Florida State University Professor Clifford Madsen says that “We control the environment, which in turns control us.” Creating an environment of success starts with a clean and structured teaching area. In the book the Tipping Point (2002) Malcolm Gladwell explains that cleaning up a “little problem” of litter and graffiti in New York helped to dissolve a “bigger problem” of criminal activity.” Likewise, having a clean area makes a big difference in student’s behavior in class, care for their instruments, and treatment other students. Additionally, a clean environment demonstrates professionalism in the organization.
Setting Goals/ Building Organizational Identity
Along with setting the right tone, setting realistic goals and building an organizational identity is essential. During my first year as a band director I wrote a five-year plan for our goals. This list included items such as recruitment, retention, field trips, and establishing good band fundamentals. After creating goals I made it a priority to bring in staff members and volunteers with good character and integrity. These role models demonstrated the behavior and attitude that was expected in my band program. Funding for staff members was very limited; therefore, I called local colleges in the area for volunteers. Fortunately most colleges with active music departments have music service organizations such as Kappa Kappa Psi and Tau Beta Sigma. The principal mission of these organizations is to provide service to their band program and or music programs. Unfortunately most young band directors make the mistake by of trying to do everything themselves. Utilizing a local college music program was easy and the best part is most students will work for food!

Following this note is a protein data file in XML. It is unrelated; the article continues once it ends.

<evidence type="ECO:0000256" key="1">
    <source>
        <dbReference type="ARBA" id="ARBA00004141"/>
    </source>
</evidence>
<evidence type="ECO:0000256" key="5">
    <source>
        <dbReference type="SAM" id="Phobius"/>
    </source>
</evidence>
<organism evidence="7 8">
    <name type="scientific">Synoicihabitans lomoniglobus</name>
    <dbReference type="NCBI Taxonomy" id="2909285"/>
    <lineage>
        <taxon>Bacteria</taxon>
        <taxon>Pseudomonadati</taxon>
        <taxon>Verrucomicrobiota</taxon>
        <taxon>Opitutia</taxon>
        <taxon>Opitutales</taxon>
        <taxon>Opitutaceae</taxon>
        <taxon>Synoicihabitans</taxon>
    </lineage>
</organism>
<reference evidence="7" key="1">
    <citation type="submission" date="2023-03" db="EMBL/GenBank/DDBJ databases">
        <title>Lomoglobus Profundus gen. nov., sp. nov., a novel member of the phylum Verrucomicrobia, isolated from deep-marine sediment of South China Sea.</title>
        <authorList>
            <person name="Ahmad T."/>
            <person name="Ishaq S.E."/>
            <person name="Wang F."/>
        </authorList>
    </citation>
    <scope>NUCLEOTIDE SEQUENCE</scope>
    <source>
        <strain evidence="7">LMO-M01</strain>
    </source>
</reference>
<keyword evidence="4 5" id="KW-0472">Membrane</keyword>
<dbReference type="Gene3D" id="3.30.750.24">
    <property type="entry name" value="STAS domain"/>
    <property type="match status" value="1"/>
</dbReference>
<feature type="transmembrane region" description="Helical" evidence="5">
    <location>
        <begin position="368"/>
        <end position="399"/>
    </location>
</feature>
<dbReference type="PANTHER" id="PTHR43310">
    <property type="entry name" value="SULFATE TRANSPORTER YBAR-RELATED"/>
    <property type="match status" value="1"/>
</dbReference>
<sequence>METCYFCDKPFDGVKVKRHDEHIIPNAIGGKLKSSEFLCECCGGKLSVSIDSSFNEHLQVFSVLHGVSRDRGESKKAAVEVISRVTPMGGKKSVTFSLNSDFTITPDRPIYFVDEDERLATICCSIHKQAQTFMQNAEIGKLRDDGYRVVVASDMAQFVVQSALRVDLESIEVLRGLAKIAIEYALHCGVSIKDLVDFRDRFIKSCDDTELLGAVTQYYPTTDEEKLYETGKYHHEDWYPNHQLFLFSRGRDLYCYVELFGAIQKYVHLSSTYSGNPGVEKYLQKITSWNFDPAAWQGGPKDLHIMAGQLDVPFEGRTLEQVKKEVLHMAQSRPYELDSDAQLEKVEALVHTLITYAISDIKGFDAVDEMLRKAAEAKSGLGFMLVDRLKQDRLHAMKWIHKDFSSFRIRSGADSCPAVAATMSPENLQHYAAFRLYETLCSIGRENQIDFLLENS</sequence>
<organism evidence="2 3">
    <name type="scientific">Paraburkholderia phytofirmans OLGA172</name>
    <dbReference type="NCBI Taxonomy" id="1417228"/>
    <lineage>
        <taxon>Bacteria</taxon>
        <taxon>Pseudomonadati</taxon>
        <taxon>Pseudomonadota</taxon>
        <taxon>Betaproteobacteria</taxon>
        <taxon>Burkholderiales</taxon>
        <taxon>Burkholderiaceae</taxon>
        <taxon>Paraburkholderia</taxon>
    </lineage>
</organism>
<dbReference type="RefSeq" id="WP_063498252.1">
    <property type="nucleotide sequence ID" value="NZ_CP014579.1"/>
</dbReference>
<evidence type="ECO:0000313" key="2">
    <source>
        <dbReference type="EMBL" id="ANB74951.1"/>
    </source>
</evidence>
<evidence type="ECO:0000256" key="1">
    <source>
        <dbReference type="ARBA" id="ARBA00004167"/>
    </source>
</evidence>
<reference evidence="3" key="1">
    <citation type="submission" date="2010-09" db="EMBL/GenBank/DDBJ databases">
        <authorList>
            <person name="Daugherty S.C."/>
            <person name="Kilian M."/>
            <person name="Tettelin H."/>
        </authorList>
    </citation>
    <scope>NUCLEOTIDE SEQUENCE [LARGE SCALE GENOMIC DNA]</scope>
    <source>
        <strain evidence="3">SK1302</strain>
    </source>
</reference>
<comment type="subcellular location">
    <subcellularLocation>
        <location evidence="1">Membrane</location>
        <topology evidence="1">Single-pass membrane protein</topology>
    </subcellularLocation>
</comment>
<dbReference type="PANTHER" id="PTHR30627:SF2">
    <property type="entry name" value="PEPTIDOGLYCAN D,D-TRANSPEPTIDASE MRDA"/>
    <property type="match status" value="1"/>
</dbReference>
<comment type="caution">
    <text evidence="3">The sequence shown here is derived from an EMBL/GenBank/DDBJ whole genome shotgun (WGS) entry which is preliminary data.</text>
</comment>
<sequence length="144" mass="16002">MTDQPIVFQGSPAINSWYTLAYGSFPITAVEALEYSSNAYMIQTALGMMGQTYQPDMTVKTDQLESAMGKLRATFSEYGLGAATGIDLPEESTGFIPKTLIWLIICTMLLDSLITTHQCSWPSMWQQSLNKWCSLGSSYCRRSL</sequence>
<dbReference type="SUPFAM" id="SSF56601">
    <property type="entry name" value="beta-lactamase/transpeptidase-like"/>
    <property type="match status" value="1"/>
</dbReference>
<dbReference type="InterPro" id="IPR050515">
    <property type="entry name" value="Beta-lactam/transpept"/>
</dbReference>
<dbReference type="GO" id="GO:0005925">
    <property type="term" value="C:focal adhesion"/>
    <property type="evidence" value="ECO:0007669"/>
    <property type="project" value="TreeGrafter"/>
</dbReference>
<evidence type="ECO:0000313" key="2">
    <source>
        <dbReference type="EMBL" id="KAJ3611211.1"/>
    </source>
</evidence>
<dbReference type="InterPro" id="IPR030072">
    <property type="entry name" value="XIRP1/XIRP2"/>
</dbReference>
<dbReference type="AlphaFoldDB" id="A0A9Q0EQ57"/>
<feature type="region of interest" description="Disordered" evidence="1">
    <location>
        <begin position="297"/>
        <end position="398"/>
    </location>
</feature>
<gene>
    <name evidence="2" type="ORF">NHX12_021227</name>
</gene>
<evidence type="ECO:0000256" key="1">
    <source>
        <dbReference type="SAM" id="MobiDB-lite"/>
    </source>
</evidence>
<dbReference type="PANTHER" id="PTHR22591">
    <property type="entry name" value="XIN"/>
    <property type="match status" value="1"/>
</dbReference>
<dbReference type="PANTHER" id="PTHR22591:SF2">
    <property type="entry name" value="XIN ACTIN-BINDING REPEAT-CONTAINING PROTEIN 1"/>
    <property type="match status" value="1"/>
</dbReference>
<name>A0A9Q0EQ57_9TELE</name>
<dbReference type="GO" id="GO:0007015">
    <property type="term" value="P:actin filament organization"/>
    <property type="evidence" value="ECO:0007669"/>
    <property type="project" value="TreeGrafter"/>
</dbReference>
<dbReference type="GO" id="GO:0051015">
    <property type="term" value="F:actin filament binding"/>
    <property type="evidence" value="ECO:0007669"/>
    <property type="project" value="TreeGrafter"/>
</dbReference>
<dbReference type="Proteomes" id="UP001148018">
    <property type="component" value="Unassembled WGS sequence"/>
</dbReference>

As stated earlier, in most Title I band programs money is a huge issue. Being cognizant of resources in your community can aid your school. Many symphony orchestras have outreach programs designed to help young musicians. The Atlanta Symphony Orchestra has a “talent development program” where students in urban schools can audition to receive free private lessons. Utilizing the Symphony’s talent development program is one example of many resources a creative director might use to enhance his or her band program.
One of the best ways to build an effective band program is to thoughtfully develop the band’s identity. This starts with a mission statement. A mission statement is important because it lists the program’s guiding principles and ideals. My band mission statement included phrases such as, “striving for the highest in character and musicianship” and “pride in our school and community.” The next step was to do activities that promoted building pride in the band. These activities include performing for local elementary school, middle school, and community organizations. In fact participating in short performances before a teacher or parent/teacher organization meeting is an excellent way to show pride in one’s school. To that end, a director must be creative in giving students a positive avenue to perform and have success. Each success builds upon the last performance and a series of small successes accumulate over time and enhance perception of an effective band program.